When you're opting to watch a movie or TV show, that smartphone or tablet's small screen won't do - it's got to be a TV. And since high-definition is pretty much the default now, there's no reason to have to stay with whatever you've been putting up with till now. But buying a TV isn't like getting a toaster to do one thing because there's more going on than just the picture - not that the picture isn't right up at the top of the list. But have you noticed that the "specs" (specifications) for HDTVs have gotten complex and confusing? They have to me. That's why I've put together these 4 bits of tech that can make or break an HDTV, at least in my house..
An HDTV has got to have great color that's intense. LEDs provide that, because their color palette is superior to that of LCD. This is particularly noticeable when it's a smaller HDTV, like 40" or even less. Come into one of the Super Stores (Santa Monica, South Bay, Agoura Hills) and check out the Sony 1080p LED HDTV specials. And don't forget you can use your phone's camera to take a pic of yourself to enter the exclusive contest for a free trip to the 2014 FIFA World Cup.
There's something cool about watching a movie in 3D, but if the TV doesn't have the tech built in, forget about it! But do you go with glasses that have batteries and cost about a $100 bucks or so per pair, or use inexpensive polarized ones? That depends on whether the TV has "active" or "passive" built in. Which looks better? Best come to the store and take a look for yourself because looking on the Internet is a waste of time here. I will say that the bigger the screen, the better the 3D - Sharp has a 60" with proprietary color tech that can only add to making the 3D view big and bold.
Remember when the menus on a TV consisted of "Brightness" and "Contrast" and "Color?" Now there's tons of menus and sub-menus and sub-sub menus, because there's so much more going on in a HDTV than just a picture (think "Smart TV"). The TV is like a computer in that it has to handle all kinds of functions simultaneously - which might explain why sometimes menus go by so slow. If the TV has a co-processor, that means it can work on things faster, and that translates into less time spent doing and more time watching (besides affecting the picture in a positive fashion as well). Stick in a quad-core processor, like found in Samsung's 60" HDTV and speed doesn't become something you count the seconds for.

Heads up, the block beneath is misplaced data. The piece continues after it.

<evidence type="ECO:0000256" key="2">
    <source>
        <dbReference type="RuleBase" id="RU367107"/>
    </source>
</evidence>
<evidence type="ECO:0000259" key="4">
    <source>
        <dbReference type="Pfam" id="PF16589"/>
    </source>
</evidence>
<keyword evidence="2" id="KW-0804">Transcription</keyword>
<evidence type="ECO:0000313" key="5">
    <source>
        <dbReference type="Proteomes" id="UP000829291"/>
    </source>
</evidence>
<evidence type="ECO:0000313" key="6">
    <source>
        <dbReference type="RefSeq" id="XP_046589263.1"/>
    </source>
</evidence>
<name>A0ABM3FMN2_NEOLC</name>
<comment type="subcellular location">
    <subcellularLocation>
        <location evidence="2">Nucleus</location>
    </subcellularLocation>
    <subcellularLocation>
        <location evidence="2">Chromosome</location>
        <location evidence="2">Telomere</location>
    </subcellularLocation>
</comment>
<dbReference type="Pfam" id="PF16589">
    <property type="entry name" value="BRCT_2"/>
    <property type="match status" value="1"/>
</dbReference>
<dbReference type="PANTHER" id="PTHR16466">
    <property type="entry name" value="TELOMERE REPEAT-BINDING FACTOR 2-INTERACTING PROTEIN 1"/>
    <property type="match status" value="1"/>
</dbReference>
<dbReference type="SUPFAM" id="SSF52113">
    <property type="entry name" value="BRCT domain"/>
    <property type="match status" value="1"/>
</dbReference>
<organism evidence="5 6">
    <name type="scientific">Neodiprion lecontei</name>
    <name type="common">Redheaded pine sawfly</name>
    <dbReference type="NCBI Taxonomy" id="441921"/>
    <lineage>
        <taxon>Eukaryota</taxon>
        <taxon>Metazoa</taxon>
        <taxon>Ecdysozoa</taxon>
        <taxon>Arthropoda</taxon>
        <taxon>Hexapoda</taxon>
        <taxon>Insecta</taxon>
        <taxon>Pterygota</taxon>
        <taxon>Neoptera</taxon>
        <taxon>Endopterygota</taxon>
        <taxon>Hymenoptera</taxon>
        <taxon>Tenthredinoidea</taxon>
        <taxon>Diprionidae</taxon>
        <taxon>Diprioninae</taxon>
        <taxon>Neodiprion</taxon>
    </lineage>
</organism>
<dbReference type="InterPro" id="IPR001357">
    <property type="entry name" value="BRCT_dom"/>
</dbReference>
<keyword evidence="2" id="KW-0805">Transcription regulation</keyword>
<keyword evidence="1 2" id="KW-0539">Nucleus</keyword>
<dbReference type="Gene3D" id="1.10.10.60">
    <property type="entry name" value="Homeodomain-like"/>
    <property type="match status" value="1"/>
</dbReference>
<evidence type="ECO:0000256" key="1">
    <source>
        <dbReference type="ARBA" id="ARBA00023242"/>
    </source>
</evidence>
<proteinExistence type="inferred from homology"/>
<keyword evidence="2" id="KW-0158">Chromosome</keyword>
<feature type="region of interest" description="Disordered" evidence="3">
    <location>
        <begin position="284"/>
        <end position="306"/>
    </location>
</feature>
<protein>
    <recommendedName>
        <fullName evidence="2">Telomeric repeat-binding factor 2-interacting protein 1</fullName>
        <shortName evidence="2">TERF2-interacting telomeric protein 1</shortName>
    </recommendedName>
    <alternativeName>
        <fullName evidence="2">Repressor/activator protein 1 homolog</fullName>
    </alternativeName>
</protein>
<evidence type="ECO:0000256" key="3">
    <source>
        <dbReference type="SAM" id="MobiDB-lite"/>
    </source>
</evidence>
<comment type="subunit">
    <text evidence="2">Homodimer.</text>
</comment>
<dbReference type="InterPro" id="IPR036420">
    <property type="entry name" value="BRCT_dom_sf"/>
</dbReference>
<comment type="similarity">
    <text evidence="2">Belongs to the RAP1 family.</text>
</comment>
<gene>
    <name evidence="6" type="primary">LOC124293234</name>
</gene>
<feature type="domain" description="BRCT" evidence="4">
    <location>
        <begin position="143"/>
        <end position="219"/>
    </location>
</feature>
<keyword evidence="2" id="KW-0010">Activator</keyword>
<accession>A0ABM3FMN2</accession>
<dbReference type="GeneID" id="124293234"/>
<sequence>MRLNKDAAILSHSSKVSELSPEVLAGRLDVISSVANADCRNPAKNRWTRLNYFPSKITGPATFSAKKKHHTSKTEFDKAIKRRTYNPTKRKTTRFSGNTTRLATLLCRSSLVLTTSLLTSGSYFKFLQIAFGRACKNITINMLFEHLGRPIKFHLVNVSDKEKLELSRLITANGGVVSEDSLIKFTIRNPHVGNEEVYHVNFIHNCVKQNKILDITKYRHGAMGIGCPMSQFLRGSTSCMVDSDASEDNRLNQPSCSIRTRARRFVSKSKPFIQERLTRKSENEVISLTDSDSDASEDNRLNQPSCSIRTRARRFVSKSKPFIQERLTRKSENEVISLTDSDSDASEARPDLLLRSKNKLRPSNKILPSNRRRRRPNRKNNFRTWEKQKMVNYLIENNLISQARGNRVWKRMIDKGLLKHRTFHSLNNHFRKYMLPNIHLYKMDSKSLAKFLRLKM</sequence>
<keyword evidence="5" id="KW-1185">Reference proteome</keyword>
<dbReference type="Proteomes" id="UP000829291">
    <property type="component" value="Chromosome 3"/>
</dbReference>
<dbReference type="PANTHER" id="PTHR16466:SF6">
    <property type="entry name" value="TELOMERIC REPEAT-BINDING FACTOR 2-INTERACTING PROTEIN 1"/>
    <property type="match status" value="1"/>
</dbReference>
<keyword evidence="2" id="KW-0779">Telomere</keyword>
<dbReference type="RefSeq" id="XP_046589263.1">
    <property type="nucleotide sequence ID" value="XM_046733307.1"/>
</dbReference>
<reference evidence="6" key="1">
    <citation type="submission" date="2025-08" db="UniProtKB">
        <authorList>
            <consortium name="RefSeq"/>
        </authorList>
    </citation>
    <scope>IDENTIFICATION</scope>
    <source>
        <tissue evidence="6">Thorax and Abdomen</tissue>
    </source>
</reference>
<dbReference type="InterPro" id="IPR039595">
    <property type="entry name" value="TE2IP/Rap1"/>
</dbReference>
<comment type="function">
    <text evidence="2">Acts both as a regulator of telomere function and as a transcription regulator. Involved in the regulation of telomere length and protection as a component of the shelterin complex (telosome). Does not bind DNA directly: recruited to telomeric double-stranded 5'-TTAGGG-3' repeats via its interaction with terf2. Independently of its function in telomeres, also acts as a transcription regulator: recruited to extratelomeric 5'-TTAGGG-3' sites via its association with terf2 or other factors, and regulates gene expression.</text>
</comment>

An HDMI plug is easy to insert, partially because there’s no lock on it, just insert and give a push till it stops. But the number of wires being used by the plug can change, providing that the powers-that-be agree as to how many are needed to do what. Which they did when they added 3D to the mix: a TV has to have v1.4 to do 3D. That leaves out using an amplifier as a switcher for routing video if its HDMI is only 1.3 or even less. So if you have a Blu-ray player that can do 3D, that means its HDMI is onboard too.
And if you’re thinking of getting one of those 4K TVs, then there better be a HDMI 2.0 port, because that’ll be needed to be able to handle the next 4K video formats (think of how tasty sports is going to look here). There’s no worries if you’re picking up one of Sony’s 4K TVs because they’ve got that covered.
There’s a reason you want your “Smart TV” to have built in wireless. It’s not just that few have their TV next to the computer and the Internet modem and other connection devices, but a WiFi-equipped HDTV can also access content from your computer (with the appropriate software) as well as from the Internet (examples being Netflix, apps/games from the Google Store, the Sony Entertainment Network, Internet radio and more). Today’s HDTVs feature more robust antennas and technology to ensure that the wireless connection is stable and fast too, even if the HDTV is right up against the wall or mounted onto it. That’s really good, especially if you’re streaming 3D content, like can be done with LG’s 60” LED 3D Smart TV.